Ministry to improve quality for pupils with disabilities
Mash Central Bureau
THE Ministry of Primary and Secondary Education is committed to providing quality, relevant and inclusive education to learners regardless of their physical condition.
This was said by Mashonaland Central Provincial education director, Mrs Naome Chikosha during the Inclusive Education Indaba/Commemoration of the Day of the African Child in Concession last week.
She said Government cannot guarantee children’s rights without putting into motion measures that will ensure learners with disabilities have access to quality education with the necessary modifications to suit their needs.
She said lack of information on the part of parents and caregivers has been the biggest sticking point with most of them resorting to hiding their children once they realise that they are disabled.
Mrs Chikosha said extensive stakeholder engagement within and outside Government and community outreach programmes have managed to get the message to the community that every child should be registered at his or her nearest school from where the presence or absence of a special need will be ascertained and referred accordingly.
“As a ministry, we endeavour to provide quality, relevant and inclusive education to our learners. We are determined to remove all barriers to education for children living with disabilities, real or imagined,” she said.
“Through extensive stakeholder engagement within and outside Government and community outreach programmes, we have managed to get the message to the community that every child should be registered at his or her nearest school from where the presence or absence of a special need will be ascertained and referred accordingly.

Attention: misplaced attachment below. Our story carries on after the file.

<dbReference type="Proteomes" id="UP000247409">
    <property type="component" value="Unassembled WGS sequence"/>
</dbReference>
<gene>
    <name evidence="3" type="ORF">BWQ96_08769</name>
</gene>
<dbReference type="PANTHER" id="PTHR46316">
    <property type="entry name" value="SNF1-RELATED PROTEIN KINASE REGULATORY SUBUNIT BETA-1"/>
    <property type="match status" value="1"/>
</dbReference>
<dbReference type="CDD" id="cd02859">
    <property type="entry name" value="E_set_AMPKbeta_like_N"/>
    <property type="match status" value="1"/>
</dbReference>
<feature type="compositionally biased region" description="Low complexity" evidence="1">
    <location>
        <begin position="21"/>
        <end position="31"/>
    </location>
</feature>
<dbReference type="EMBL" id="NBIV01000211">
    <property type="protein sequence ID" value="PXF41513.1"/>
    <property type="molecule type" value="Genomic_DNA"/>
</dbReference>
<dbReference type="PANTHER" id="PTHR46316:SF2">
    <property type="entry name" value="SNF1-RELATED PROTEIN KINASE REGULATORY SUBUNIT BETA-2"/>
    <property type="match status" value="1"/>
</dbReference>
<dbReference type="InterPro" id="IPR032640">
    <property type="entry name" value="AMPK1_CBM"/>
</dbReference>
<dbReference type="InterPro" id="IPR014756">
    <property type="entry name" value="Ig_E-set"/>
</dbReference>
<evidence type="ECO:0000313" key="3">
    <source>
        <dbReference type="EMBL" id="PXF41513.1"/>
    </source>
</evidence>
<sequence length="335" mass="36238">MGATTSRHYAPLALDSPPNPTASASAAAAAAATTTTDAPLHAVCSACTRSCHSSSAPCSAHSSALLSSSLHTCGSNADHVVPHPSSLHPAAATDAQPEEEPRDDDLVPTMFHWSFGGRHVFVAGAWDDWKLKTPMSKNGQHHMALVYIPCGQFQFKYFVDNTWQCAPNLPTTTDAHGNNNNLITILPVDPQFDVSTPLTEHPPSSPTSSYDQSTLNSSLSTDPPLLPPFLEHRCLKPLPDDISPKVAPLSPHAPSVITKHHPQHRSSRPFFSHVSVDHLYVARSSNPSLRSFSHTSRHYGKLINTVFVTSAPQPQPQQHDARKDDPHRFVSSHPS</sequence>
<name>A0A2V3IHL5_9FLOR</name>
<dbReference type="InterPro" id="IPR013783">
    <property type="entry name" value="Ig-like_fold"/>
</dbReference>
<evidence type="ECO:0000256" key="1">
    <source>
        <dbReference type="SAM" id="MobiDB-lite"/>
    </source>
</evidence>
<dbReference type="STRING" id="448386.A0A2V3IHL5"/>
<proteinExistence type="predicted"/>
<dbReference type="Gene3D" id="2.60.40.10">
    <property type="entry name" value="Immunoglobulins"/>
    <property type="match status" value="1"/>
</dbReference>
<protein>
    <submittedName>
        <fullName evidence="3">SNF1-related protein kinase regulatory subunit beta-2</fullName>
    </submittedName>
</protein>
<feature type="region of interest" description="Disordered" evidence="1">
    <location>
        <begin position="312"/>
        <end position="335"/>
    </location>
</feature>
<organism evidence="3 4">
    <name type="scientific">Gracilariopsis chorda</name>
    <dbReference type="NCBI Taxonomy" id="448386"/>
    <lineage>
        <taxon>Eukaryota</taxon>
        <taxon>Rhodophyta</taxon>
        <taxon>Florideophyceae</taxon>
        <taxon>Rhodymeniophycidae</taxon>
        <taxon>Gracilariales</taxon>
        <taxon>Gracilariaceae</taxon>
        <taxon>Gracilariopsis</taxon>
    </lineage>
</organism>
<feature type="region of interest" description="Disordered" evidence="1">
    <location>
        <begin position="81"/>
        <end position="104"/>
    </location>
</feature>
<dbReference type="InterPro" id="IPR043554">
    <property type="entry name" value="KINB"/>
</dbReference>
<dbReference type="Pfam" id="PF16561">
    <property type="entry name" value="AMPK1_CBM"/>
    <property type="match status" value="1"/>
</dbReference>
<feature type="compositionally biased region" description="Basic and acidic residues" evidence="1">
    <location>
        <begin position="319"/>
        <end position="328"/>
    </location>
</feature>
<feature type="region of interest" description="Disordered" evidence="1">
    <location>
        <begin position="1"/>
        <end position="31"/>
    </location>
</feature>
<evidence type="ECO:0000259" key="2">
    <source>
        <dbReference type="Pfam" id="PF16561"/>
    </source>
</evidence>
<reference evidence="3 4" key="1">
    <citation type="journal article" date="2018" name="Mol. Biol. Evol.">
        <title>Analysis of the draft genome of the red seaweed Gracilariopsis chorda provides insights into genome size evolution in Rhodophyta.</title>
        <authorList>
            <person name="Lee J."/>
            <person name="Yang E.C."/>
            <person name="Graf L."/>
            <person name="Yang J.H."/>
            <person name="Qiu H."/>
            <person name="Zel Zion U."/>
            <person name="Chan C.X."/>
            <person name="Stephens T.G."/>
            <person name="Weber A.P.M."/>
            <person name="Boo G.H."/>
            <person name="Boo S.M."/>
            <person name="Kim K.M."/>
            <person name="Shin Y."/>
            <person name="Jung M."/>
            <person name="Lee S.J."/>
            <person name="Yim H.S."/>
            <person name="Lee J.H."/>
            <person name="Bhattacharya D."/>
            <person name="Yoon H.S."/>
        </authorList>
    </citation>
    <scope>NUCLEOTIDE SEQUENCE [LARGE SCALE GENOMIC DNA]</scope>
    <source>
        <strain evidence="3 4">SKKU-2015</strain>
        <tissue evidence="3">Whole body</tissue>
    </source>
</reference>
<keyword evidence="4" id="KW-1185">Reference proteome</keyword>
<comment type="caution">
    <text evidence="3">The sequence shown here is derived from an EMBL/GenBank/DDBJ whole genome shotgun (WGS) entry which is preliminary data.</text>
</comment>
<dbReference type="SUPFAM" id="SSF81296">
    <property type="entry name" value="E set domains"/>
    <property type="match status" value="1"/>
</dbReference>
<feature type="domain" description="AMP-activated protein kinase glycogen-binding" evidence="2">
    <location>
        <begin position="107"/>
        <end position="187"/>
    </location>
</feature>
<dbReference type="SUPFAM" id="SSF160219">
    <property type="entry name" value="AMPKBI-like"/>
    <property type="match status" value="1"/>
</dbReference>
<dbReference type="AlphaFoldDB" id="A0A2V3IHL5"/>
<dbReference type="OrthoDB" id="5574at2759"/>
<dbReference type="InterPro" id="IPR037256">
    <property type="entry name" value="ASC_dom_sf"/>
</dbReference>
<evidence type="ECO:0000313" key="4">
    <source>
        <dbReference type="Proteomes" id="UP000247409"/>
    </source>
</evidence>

“As a ministry, we are for child friendly schools. Our infrastructure should be accessible to every learner regardless of disability. Educational psychologists in the ministry conduct assessments for learners, determining the nature of disability and recommend the best psycho-educational option.
“We believe in not just getting learners with disability to school, but also giving them quality education that would give them as much benefit as other learners in the system.”
She said there are instructional units dotted across the province in mainstream schools where children with specific disabilities get their class and teacher for instructional purposes only and beyond that they will be mixing with their non-disabled peers.
Mrs Chkosha said a good example was at Amandas Primary School where there are two units for learners with hearing impairment and one for learners with visual challenges.